COVID-19 hurting draft stock and free agency across multiple sports

The+Kansas+Jayhawks+finished+the+regular+season+as+the+nation%27s+No.+1+seed+and+were+favorites+to+win+their+first+title+since+2008.

The Kansas Jayhawks finished the regular season as the nation's No. 1 seed and were favorites to win their first title since 2008.

Jarod Hamilton, theSCORE Editor

Amid the COVID-19 pandemic, more commonly known as the Coronavirus, sports — and everything deemed non-essential — has been put to a halt. 

Utah Jazz center Rudy Gobert confirmed positive for the virus on March 11, and then it was then announced that his All-Star teammate Donovan Mitchell had also contracted the virus. The announcement of Gobert contracting the virus alone led to the NBA announcing the shutdown of the NBA for at least 30 days. 

The MLB, MLS and NHL followed suit, among other leagues worldwide. 

This pandemic could not have come at a worse time as March and April are prominent months in the sports calendar, with the MLB regular season starting at the end of March, the NBA and NHL playoffs starting in early-to-mid April and the NFL Draft coming in at the end of the month.

As of now the NBA, MLB and NHL have put their season’s on hold with hopes that they can postpone playing rather than canceling the season altogether.

Arguably no other league has probably suffered the most devastating impact of the pandemic than the NCAA. The league canceled their 68 team basketball tournament commonly referred to as March Madness, which accounts for 90% of the league’s revenue — about $900 million per Investopedia’s Tim Parker. 

Not only is this a blow for the league but for the student-athletes, too.

Only a handful of players each year are considered locks to be first-round picks in the NBA Draft. 

The tournament was seen as another opportunity on the biggest stage of the season for players to increase their draft stock, rather than be a player projected to go undrafted to a second-rounder, second-rounder to a first-rounder, or a mid-first rounder to a lottery pick. The same can be said in reverse as players can also see their stocks plummet, but that’s why the tourney has gained its popularity — because nothing is ever a certainty.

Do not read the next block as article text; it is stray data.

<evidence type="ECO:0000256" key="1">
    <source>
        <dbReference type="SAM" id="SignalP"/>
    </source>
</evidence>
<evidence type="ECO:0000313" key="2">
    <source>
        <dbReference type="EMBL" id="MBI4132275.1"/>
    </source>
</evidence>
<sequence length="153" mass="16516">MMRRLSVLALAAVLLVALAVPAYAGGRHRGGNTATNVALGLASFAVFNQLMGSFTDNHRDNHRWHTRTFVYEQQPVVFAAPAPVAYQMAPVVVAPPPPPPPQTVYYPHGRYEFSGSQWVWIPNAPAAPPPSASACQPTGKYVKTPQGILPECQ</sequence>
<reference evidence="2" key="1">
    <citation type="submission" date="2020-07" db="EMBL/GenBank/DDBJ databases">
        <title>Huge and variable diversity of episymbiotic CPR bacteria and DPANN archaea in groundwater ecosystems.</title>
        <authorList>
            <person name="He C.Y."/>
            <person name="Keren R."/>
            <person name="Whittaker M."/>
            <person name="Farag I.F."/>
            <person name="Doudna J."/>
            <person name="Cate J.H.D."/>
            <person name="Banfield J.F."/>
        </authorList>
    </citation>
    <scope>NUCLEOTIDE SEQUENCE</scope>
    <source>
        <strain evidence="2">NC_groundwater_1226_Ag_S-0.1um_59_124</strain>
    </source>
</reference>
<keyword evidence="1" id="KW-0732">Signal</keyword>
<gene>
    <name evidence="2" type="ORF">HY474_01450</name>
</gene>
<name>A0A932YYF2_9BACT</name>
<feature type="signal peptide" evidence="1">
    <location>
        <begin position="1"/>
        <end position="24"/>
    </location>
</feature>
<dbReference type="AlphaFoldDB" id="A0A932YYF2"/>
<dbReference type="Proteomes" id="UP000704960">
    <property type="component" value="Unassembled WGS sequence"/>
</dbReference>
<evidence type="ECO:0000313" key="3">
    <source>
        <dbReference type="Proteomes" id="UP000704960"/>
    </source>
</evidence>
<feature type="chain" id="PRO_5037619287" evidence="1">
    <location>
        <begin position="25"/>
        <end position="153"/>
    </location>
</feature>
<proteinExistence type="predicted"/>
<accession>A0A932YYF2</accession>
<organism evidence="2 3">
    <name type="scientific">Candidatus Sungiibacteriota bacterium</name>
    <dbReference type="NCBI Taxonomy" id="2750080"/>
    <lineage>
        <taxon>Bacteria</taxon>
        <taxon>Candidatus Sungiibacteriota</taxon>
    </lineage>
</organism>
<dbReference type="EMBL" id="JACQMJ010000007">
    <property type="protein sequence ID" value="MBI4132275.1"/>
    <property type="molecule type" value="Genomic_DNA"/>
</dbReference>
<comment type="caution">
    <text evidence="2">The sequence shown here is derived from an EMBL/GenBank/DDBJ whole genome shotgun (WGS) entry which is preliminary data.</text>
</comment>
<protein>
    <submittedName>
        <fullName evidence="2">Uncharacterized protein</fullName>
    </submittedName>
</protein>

Not only is the tournament not happening, but neither are the Pro Day events for the college football student-athletes.

Pro Days are held by colleges in a similar format to that of the NFL Combine: the teams’ best draft-eligible players partake in drills, interviews and physicals, where their overall health is determined. With that being canceled, NFL teams have less information to work with regarding the players they draft this spring. 

Consider the disadvantage the Miami Dolphins are at who own the No. 5 pick in the 2020 NFL Draft. 

It is widely expected that if Alabama quarterback Tua Tagovailoa is available when Miami is selected to pick, then he will be their choice. Tagovailoa has an injury history including a hip injury last season, and while reports are that the former national champion is fine, teams will not be able to properly access his health with the cancellation of Pro Days. 

On the flip side, a lot of players who are not surefire picks will see their draft stock drop due to not being at the NFL Combine or not choosing to participate in all of the drills that the Combine presented. 

All of this is a domino effect because this effectively hurts NFL free agency. Teams are settling for signing veteran players because draft picks are no longer a sure thing. Veteran players will not get signed until the third wave of free agency because some teams are waiting until the draft and waiting for the bans on their local facilities to be lifted so the coaching and medical staff can meet the new players.

This is a tough time for athletes — and everyone else — at all levels across the world. Hopefully, in the near future the “toy section” as ESPN’s Mike Greenberg calls it, will return to our lives soon.